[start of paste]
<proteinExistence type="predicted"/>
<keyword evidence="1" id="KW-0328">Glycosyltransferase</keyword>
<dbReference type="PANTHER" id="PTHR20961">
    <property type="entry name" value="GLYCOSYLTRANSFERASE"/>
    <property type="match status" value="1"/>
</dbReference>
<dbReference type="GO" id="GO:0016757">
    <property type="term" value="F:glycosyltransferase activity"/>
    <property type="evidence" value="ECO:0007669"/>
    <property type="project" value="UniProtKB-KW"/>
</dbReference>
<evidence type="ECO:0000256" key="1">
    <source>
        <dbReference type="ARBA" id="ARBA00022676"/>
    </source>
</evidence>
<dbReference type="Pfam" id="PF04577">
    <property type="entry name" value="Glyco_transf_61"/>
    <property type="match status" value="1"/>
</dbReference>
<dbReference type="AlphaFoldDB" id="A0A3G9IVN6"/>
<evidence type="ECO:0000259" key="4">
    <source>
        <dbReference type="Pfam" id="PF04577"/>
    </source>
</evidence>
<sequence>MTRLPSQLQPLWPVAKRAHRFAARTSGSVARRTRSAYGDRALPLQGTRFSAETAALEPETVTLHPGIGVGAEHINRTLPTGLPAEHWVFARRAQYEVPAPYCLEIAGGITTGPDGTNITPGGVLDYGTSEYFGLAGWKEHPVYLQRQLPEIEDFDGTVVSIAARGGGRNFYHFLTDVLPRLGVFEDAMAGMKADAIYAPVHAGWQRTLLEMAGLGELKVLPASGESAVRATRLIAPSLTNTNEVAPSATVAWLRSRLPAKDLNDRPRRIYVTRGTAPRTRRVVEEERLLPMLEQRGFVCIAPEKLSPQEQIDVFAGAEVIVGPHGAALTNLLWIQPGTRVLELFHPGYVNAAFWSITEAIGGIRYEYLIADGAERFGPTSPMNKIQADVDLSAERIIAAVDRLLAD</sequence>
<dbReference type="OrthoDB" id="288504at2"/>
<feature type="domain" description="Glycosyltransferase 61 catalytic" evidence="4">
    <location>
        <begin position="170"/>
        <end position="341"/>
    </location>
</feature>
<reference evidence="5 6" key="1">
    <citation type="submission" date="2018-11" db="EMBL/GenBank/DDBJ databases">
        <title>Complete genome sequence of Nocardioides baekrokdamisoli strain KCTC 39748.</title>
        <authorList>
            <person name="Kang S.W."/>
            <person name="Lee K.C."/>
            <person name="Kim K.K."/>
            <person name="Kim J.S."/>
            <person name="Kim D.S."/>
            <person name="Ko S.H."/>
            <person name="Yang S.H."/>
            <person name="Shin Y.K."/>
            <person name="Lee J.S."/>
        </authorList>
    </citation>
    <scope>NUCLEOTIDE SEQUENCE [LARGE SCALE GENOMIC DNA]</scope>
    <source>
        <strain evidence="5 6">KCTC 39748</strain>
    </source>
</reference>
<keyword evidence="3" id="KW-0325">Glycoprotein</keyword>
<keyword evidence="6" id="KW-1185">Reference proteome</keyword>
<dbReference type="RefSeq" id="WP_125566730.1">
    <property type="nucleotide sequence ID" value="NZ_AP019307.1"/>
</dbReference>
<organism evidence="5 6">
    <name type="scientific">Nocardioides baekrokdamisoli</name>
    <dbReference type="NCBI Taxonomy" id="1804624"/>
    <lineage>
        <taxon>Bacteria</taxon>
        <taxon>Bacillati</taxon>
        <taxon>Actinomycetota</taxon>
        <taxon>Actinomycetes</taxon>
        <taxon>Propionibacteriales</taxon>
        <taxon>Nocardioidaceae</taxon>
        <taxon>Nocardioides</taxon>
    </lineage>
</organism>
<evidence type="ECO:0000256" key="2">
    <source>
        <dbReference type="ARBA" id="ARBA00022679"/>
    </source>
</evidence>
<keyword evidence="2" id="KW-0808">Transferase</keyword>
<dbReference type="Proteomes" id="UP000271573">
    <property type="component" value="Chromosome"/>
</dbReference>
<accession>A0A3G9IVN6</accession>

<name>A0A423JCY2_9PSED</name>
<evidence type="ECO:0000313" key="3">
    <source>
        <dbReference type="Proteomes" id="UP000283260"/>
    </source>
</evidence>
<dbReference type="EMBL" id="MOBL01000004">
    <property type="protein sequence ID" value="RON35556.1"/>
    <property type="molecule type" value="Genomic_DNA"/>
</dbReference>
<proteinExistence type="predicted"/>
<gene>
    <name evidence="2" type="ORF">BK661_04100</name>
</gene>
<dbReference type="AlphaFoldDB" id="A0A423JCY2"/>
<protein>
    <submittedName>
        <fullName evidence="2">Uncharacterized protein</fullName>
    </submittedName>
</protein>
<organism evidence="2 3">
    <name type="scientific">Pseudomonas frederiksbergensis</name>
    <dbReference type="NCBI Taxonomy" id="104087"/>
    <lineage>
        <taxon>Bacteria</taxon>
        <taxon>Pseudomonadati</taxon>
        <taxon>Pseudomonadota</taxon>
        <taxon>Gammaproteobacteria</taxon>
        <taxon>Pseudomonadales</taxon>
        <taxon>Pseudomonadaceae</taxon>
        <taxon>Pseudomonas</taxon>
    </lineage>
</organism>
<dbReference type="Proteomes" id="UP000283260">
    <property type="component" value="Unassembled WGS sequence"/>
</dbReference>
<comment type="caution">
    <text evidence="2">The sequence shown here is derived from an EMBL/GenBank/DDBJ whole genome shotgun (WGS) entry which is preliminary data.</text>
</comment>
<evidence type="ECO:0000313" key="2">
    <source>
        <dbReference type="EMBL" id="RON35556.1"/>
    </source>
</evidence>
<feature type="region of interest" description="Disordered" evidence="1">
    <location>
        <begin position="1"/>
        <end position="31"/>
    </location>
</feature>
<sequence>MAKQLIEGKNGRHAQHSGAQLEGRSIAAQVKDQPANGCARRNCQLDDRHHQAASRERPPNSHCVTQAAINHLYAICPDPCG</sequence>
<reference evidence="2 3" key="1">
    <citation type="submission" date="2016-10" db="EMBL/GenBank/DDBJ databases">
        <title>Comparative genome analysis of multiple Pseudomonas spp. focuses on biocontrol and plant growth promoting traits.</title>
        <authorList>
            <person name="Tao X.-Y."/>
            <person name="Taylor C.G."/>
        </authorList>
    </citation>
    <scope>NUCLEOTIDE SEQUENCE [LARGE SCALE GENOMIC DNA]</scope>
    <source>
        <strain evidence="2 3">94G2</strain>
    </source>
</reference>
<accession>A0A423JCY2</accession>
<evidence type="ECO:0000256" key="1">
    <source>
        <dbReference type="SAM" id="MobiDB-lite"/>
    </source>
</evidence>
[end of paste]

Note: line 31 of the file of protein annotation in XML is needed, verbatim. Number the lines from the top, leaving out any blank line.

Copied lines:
        <begin position="170"/>